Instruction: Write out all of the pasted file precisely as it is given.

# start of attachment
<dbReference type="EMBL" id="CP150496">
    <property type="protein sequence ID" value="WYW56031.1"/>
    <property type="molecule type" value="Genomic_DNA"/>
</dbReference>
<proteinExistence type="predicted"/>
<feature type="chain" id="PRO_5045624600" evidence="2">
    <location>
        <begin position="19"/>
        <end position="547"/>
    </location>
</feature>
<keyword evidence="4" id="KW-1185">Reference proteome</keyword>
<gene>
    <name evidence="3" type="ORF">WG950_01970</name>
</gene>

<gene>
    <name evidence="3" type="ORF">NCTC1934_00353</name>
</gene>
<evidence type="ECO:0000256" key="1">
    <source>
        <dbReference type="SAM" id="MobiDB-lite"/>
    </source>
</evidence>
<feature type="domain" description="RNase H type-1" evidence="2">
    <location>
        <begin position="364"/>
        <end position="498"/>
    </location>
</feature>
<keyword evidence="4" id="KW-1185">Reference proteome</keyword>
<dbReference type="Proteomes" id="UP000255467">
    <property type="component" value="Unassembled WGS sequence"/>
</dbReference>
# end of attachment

<dbReference type="EMBL" id="CP150496">
    <property type="protein sequence ID" value="WYW56031.1"/>
    <property type="molecule type" value="Genomic_DNA"/>
</dbReference>
<proteinExistence type="predicted"/>
<feature type="chain" id="PRO_5045624600" evidence="2">
    <location>
        <begin position="19"/>
        <end position="547"/>
    </location>
</feature>
<keyword evidence="4" id="KW-1185">Reference proteome</keyword>
<gene>
    <name evidence="3" type="ORF">WG950_01970</name>
</gene>

<gene>
    <name evidence="3" type="ORF">NCTC1934_00353</name>
</gene>
<evidence type="ECO:0000256" key="1">
    <source>
        <dbReference type="SAM" id="MobiDB-lite"/>
    </source>
</evidence>
<feature type="domain" description="RNase H type-1" evidence="2">
    <location>
        <begin position="364"/>
        <end position="498"/>
    </location>
</feature>
<keyword evidence="4" id="KW-1185">Reference proteome</keyword>
<dbReference type="Proteomes" id="UP000255467">
    <property type="component" value="Unassembled WGS sequence"/>
</dbReference>